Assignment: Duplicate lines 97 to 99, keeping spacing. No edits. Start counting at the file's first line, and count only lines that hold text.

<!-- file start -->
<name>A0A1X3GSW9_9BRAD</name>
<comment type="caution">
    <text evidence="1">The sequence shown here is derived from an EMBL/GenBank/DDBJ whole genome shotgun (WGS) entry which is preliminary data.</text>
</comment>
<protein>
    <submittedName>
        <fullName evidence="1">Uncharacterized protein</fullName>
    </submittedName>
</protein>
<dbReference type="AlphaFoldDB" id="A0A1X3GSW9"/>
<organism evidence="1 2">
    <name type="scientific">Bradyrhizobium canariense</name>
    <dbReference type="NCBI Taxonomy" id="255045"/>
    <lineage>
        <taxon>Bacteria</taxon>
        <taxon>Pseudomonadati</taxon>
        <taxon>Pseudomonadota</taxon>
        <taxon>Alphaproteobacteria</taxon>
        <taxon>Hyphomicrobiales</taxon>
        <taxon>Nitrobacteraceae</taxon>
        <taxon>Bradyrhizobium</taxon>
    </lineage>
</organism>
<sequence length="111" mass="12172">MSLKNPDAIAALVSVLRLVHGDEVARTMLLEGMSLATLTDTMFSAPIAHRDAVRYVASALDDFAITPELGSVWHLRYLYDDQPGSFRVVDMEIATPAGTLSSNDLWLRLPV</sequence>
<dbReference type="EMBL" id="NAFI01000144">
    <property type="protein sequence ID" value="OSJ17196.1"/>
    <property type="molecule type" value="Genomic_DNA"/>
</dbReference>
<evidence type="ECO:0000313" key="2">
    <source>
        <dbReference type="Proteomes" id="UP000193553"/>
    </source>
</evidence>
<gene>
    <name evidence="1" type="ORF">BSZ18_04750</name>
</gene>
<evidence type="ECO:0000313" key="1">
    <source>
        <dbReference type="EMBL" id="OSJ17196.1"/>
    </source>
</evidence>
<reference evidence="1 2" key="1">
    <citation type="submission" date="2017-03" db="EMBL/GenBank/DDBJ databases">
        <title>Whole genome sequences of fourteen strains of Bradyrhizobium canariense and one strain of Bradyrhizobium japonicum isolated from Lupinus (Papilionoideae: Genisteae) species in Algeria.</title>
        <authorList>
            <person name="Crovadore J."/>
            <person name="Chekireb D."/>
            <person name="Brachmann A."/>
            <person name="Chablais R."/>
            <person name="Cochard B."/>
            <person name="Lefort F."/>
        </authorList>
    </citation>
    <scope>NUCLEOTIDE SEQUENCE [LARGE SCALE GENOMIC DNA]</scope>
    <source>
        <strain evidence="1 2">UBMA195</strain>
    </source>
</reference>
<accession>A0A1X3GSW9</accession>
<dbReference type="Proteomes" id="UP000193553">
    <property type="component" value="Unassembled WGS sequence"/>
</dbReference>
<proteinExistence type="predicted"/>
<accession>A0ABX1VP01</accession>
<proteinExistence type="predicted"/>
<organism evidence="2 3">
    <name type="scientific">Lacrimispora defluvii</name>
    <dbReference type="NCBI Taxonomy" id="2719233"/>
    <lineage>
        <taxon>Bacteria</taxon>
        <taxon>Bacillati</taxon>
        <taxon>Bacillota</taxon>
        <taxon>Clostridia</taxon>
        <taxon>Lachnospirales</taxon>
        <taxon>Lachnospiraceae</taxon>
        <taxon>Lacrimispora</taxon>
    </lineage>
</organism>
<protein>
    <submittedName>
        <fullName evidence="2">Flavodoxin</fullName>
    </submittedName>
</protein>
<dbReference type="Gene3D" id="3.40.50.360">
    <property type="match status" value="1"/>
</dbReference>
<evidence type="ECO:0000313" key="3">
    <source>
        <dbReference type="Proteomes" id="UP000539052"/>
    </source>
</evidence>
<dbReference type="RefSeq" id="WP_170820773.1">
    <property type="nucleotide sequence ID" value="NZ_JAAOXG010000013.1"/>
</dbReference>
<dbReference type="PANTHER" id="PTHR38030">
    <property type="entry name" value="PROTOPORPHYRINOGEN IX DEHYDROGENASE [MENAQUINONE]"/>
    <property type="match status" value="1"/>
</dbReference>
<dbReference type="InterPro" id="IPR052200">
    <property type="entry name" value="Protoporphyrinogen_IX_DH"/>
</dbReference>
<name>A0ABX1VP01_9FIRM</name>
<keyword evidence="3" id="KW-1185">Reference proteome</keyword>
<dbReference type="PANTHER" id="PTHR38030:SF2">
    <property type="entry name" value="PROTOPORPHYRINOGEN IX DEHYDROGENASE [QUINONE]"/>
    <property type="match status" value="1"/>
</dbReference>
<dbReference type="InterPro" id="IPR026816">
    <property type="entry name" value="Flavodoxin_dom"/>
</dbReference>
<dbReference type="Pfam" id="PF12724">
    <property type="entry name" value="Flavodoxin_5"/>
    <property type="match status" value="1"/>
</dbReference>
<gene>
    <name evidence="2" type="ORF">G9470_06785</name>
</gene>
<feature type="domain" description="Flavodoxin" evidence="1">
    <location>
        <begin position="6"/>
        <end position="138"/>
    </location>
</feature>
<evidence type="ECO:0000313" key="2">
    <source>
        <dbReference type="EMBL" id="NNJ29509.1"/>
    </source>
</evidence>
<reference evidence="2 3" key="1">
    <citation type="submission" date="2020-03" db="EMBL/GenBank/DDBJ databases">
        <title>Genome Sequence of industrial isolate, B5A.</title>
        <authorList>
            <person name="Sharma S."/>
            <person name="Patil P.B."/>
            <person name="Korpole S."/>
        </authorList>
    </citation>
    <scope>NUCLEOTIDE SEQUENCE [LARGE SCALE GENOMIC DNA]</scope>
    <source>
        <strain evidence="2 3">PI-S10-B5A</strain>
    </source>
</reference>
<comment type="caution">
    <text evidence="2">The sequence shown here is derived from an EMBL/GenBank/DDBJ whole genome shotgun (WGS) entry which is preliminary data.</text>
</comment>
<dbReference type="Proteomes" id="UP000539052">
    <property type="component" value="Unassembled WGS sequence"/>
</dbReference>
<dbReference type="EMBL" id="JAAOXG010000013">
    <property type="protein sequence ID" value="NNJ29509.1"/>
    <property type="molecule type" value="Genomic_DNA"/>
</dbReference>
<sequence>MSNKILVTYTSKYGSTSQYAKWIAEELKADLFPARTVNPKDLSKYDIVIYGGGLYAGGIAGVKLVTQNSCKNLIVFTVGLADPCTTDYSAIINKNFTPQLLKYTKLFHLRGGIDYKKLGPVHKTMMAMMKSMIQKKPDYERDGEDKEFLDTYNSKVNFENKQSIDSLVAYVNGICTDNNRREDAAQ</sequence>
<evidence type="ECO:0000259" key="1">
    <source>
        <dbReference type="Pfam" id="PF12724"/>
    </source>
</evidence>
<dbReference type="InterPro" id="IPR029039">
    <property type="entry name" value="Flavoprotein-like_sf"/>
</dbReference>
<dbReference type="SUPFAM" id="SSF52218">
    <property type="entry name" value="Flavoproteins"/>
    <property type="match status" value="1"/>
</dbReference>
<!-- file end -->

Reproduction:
    <property type="match status" value="1"/>
</dbReference>
<dbReference type="InterPro" id="IPR052200">